Young investors who can take the risk with their finances can consider investing in ETFs. ETFs also make a great investment option for someone who wants to get a good understanding of how the stock market functions. These days it is also possible to invest in ETFs via SIP. Through SIP young investors can save small sums and create wealth in the long run. A Systematic Investment Plan is a simple and convenient way of investing small fixed sums regularly in ETFs. Investors can even use the SIP calculator which will calculate the approximate future returns which their ETF investments can earn.


Gilt Funds – Overview, Investment Process, Risk and Returns

Investing isn’t rocket science, but that doesn’t mean investors should invest in any scheme without understanding its major aspects. A lot of people do not realize that investing is probably of the one most significant investment decisions of their lives and hence they must understand how much risk they can take before investing in any type of scheme. The biggest question that lies in front of first investors is whether they should choose an aggressive investment approach or stick to a conservative mode of investing. However, it is now possible for investors to adopt the conservative investment approach even after investing in modern investment avenues like mutual funds. Investors who do not wish to invest in conventional investment avenues but also want to stay away from the dangers of market volatility can consider investing in gilt funds.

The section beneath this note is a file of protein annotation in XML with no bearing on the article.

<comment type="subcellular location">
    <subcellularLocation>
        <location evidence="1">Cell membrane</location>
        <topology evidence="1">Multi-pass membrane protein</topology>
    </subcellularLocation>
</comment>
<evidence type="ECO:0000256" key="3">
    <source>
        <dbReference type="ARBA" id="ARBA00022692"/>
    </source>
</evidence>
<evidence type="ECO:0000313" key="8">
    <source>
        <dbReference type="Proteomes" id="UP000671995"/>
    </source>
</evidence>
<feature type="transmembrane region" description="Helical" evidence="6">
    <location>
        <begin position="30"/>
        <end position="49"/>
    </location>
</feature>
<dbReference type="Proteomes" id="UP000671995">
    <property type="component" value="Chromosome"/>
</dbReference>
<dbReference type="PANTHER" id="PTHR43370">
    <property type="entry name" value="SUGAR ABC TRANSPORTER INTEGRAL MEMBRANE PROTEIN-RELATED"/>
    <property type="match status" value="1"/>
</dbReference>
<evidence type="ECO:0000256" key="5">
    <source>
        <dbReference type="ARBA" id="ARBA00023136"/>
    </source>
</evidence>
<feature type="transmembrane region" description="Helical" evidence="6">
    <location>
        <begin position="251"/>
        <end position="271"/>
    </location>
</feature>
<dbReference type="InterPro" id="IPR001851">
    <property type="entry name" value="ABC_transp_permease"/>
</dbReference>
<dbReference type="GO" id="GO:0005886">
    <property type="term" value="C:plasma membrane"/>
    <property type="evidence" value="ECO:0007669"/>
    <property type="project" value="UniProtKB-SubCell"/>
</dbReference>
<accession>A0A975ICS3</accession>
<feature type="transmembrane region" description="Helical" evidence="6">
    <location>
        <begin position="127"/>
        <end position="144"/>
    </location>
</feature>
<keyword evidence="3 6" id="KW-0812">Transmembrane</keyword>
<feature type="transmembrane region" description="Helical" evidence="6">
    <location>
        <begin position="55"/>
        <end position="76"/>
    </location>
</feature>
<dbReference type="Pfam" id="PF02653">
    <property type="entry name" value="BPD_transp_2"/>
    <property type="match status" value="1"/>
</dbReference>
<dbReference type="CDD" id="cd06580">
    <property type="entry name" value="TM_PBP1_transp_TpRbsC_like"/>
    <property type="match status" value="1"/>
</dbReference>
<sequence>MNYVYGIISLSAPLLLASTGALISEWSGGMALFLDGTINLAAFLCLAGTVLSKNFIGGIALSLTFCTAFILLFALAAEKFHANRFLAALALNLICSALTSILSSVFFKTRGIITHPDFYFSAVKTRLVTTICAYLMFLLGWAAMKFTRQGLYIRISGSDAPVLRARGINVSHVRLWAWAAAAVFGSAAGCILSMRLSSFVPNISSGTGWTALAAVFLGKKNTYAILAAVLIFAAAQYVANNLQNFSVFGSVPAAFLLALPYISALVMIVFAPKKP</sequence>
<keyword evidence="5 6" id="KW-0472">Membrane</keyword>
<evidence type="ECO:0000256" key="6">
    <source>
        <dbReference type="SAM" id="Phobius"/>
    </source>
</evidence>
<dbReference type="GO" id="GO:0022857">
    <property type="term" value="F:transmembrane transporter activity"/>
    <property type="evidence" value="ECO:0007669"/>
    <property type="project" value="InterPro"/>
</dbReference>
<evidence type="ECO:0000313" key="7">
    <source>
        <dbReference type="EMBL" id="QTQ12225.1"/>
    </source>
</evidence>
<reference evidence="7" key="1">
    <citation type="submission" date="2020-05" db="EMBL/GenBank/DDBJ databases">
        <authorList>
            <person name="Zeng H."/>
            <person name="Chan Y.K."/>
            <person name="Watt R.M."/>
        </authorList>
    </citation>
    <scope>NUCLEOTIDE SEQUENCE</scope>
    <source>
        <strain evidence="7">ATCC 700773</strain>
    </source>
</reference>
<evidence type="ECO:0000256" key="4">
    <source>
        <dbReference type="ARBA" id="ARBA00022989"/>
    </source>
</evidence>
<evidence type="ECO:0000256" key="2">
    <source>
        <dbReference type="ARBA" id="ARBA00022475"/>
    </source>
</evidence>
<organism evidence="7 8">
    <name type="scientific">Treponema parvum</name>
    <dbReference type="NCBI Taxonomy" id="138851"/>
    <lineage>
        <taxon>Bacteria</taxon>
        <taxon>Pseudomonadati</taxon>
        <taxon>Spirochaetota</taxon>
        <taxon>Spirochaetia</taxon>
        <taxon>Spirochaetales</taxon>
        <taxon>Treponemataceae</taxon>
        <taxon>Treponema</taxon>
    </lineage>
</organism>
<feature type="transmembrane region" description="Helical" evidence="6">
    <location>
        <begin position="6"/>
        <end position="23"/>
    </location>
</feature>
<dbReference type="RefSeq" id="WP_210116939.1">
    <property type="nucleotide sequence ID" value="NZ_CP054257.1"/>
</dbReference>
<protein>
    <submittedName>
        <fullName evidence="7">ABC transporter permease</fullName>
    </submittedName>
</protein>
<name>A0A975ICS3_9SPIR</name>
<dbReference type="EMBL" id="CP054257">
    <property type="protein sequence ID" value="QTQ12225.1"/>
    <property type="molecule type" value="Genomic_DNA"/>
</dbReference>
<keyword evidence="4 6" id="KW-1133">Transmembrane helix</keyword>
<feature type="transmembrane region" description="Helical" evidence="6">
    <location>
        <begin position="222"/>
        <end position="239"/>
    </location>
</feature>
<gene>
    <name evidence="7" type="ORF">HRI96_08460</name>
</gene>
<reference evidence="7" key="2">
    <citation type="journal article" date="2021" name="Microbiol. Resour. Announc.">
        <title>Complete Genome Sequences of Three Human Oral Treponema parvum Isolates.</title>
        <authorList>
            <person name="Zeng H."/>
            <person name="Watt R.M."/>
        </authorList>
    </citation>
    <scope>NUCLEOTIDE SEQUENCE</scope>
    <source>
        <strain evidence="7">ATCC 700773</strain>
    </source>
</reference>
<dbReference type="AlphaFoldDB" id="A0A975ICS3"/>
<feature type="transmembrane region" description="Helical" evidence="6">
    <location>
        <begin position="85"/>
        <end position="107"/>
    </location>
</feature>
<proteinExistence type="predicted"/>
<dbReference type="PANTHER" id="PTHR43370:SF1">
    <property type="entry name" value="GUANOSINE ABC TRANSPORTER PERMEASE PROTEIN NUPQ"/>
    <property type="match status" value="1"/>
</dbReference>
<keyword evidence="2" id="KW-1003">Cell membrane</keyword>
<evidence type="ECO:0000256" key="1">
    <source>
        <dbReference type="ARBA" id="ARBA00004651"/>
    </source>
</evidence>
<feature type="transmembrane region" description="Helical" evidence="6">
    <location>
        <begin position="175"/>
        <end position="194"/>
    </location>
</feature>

What is a gilt fund?

While equity schemes invest a majority of their investible corpus in equity and equity related instruments of companies, debt funds like gilt funds aim to generate capital appreciation by investing in fixed interest-bearing securities and bonds issued by the Government of India. According to SEBI (Securities and Exchange Board of India), gilt funds “invest exclusively in government securities. Government securities have no default risk. NAVs of these schemes also fluctuate due to change in interest rates and other economic factors as is the case with income or debt-oriented schemes.

How do guilt funds work?

The GOI (Government of India) visits the RBI (Reserve Bank of India) whenever it needs cash. The RBI reaches out to banks and insurance companies for sourcing finances and then loans the money to the government. In exchange for the loan, the government issues bonds that have a fixed maturity date. A gilt fund invests in such government securities and earns returns by returning these securities upon maturity.